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HIGHER ECONOMICS - EXAM TECHNIQUE Mark Moore. Why Bother? Because exam technique can make a significant difference to your final grade.

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Presentation on theme: "HIGHER ECONOMICS - EXAM TECHNIQUE Mark Moore. Why Bother? Because exam technique can make a significant difference to your final grade."— Presentation transcript:


2 Why Bother? Because exam technique can make a significant difference to your final grade

3 Timings

4 Allocate your time fairly

5 Attempt 4 Questions 3 23 marks = 69% B 4 18 marks = 72% A

6 Choose your Questions Carefully Work out which 2 optional questions to answer

7 Ronseal Test

8 State the Obvious Define the key terms in the questions Give formulae Diagrams help Examples

9 Plan your Answer

10 Hints & Tips Weekly exam question practice Weekly round-up quiz Use of interesting resources

11 Summary Basic knowledge Exam technique Practice

12 SECTION A – two data response items – 25 marks each - both must be attempted. Read each item slowly and carefully before looking at the questions. Try to gain an overall understanding of the passage and any diagrams, tables etc included. Remember that the items are pieces of data and not case studies.

13 One paper divided into two sections. Section A – two data response questions, 25 marks each. Section B – six extended response questions, 25 marks each; two of which must be attempted. Duration – 2hours 30minutes

14 Discuss stability as an economic aim. 25 marks Evaluate the effectiveness of economic forecasting agencies. 25 marks

15 If a firm increases all its factor inputs by 50% and, as a result, its long run average total costs rise by 50%, which of the following has it experienced? A Internal economies of scale B Internal diseconomies of scale C Constant returns to scale D A 50% increase in total output

16 The Importance of correct exam technique In Higher Economics exams, a high percentage of marks are lost because of poor exam technique rather than a lack of knowledge or understanding – especially in Section B.

17 Allocate your scarce resource ie time, efficiently. You have 37.5 minutes per question. Try not to spend more than 40 minutes on any question.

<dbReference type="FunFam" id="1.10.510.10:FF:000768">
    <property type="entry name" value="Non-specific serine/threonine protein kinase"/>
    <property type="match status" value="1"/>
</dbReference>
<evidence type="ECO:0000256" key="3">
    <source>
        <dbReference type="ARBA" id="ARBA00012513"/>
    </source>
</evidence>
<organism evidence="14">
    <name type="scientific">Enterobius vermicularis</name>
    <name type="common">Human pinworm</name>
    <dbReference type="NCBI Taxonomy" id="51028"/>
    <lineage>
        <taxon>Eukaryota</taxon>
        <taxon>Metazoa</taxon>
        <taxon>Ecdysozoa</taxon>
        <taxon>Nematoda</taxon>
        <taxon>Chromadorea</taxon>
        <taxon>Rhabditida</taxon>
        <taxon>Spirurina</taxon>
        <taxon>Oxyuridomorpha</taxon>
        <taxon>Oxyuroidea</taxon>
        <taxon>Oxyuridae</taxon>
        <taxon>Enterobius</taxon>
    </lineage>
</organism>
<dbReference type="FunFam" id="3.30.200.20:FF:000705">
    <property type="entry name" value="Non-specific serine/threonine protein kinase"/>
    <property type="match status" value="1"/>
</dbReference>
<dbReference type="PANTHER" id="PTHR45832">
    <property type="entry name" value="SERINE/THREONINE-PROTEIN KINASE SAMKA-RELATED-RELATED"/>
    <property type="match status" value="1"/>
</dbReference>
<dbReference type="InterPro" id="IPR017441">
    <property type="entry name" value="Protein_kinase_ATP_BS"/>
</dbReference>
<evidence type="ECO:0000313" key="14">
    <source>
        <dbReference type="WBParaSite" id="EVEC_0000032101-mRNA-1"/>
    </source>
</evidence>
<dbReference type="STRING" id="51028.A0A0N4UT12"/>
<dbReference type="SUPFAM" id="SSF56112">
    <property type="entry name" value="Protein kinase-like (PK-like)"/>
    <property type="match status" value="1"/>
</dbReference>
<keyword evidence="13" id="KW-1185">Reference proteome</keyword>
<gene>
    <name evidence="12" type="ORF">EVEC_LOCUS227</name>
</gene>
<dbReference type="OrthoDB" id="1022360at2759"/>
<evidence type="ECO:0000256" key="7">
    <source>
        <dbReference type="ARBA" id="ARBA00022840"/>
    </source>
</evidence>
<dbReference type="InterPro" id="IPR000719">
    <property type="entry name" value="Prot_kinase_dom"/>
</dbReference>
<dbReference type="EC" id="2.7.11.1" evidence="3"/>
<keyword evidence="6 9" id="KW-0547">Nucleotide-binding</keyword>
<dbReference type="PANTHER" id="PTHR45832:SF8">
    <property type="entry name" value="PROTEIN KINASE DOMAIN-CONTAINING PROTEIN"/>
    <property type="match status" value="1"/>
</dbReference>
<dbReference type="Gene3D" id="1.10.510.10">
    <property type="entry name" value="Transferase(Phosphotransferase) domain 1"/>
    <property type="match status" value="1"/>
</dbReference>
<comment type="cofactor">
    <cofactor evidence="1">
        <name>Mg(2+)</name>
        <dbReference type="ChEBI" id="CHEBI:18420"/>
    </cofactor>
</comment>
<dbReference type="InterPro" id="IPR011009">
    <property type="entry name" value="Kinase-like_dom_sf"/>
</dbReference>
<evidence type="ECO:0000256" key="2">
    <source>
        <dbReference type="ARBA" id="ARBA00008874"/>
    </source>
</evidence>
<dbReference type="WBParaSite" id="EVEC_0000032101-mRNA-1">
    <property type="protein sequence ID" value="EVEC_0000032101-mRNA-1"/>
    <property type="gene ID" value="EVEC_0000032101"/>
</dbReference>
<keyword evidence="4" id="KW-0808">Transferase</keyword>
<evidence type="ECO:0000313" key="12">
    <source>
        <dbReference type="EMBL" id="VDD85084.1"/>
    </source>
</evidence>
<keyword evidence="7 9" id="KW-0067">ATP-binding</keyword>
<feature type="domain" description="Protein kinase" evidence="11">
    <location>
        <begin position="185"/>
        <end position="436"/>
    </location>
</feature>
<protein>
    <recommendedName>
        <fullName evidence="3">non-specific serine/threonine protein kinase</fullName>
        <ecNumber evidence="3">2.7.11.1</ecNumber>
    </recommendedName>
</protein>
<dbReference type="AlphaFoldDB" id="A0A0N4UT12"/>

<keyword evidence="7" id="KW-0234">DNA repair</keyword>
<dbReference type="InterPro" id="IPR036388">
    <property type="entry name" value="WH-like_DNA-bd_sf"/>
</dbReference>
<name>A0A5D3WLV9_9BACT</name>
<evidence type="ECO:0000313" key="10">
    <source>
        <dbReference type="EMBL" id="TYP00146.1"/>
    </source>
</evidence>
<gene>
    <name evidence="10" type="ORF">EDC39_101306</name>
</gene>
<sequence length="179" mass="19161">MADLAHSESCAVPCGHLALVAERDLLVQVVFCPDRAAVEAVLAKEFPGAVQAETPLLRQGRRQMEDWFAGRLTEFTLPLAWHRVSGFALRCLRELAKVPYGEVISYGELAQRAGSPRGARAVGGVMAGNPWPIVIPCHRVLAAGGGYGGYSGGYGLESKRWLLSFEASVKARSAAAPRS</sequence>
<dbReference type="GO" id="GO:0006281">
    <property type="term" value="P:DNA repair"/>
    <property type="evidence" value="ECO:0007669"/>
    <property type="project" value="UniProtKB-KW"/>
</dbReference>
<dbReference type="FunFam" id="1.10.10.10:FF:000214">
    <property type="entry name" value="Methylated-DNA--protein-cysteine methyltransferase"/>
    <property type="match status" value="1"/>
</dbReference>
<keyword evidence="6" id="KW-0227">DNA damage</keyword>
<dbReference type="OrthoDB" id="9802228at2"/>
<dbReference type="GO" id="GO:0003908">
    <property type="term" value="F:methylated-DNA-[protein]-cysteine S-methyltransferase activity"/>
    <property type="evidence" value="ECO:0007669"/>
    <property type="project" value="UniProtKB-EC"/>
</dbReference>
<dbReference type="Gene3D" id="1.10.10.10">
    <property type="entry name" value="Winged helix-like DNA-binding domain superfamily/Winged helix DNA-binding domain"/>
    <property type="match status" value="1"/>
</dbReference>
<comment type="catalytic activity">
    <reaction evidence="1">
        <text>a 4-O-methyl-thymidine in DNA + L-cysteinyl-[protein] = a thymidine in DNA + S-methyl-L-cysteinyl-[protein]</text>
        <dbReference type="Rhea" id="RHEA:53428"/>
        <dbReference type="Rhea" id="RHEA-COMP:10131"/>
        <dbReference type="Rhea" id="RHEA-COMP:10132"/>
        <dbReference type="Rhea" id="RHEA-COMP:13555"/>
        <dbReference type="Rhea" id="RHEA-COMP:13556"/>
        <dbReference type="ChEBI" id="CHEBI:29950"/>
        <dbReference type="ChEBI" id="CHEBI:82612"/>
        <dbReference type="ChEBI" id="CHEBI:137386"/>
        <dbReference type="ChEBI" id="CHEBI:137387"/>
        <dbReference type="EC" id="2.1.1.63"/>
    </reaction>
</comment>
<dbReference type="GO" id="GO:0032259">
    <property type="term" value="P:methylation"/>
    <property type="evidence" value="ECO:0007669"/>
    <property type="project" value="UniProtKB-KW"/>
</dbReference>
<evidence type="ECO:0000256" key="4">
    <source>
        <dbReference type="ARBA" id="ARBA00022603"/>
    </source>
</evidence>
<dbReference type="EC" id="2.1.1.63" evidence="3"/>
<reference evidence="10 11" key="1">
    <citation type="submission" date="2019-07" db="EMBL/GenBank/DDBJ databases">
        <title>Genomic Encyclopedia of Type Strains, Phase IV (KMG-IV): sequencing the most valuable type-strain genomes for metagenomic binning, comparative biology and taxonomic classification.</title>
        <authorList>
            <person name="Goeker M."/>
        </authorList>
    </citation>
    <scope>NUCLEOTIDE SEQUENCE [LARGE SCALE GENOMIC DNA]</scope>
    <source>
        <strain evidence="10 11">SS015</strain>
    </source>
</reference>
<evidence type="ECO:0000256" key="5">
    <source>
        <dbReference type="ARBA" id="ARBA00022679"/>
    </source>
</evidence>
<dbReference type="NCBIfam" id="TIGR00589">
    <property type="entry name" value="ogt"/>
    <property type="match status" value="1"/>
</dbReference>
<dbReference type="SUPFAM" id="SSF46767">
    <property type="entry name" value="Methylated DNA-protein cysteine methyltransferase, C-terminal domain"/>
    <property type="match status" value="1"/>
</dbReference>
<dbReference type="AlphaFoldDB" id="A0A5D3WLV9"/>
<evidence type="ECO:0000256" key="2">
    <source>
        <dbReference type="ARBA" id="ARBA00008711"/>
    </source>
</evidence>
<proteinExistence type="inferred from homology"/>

18 Note the command words – describe, explain, identify etc – and do what they say. Look at the marks for each question and adjust the length of your answer accordingly. If a question is split eg (a) (i) and (ii), read part (ii) before answering part (i). Never leave a question unanswered.

19 SECTION B - any two of the six extended response questions – 25 marks each Carefully read all the questions in full, and take time to choose the two you will answer, to avoid making a wrong choice. Look at the marks for the dodgy parts and use them to decide which question to answer. Once you have decided which questions to attempt, do not change your mind – this wastes time.

20 If an ideal question comes up, avoid spending too much time on it. Make sure you answer the question that is asked – not the one you hoped was going to be asked. Have an open mind and avoid trying to distort your model answer to fit the question.

21 Pay close attention to the command words – and obey them. Make sure you show clearly where one part of your answer ends [eg part (a)], and the next one begins. Use the marks allotted to each part of the question to judge how many points you should make. If the question asks for a specific number of points eg describe two advantages for the UK of joining the eurozone, describe two points only.

22 As the bulk of the marks are awarded for development the main skill students have to acquire is the ability to develop fully every answer, without drifting from the point or repeating previous points. Assume that the person marking your paper is an intelligent adult who knows very little about Economics.

23 Continually ask yourself Is the answer I have just written really worth full marks? If not, try to think of new, relevant ways of adding to it.

24 The marking in Economics is positive. Marks are awarded for statements which are correct and relevant. If a question asks for a diagram, you will not gain full marks unless you draw one.

25 Make sure that all your diagrams are carefully and neatly drawn and fully labelled. It is usually a good idea to begin your answer by defining the terms used in the question. Answer all questions in ink – pencil fades.